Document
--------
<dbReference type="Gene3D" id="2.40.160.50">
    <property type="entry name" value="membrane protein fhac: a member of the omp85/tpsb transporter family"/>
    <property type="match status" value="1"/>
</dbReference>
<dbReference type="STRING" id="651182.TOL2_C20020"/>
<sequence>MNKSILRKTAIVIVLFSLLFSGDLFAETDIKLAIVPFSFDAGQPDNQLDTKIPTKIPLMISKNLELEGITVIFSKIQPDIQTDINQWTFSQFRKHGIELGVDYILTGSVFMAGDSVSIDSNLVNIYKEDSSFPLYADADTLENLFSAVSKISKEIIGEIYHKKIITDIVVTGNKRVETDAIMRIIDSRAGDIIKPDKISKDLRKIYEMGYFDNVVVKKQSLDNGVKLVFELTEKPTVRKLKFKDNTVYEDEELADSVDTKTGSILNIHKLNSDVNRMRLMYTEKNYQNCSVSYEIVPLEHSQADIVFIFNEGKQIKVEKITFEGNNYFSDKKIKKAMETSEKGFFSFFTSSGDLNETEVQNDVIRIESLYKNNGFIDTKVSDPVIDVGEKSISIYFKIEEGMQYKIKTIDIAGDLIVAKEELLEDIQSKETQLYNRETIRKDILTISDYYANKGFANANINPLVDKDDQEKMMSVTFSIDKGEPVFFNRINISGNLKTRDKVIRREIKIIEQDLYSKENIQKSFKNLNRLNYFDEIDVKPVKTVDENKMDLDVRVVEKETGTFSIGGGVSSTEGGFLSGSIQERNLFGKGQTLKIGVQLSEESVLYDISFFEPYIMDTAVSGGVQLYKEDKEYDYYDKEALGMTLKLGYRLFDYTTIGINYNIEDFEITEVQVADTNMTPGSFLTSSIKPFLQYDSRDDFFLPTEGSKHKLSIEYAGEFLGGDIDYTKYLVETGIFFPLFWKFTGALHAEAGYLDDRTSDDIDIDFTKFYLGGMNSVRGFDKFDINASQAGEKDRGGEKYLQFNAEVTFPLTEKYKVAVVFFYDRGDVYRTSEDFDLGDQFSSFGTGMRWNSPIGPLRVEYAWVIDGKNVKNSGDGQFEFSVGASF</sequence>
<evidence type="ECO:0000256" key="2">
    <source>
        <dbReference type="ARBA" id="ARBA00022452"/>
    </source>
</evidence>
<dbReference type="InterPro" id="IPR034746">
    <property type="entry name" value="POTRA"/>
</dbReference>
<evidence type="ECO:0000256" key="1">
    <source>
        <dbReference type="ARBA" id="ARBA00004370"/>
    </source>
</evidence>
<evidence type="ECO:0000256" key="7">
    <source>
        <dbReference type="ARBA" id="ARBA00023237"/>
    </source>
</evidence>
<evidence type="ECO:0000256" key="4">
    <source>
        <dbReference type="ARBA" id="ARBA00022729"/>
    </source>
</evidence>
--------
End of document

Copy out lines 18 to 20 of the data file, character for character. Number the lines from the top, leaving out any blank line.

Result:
    </source>
</evidence>
<evidence type="ECO:0000256" key="7">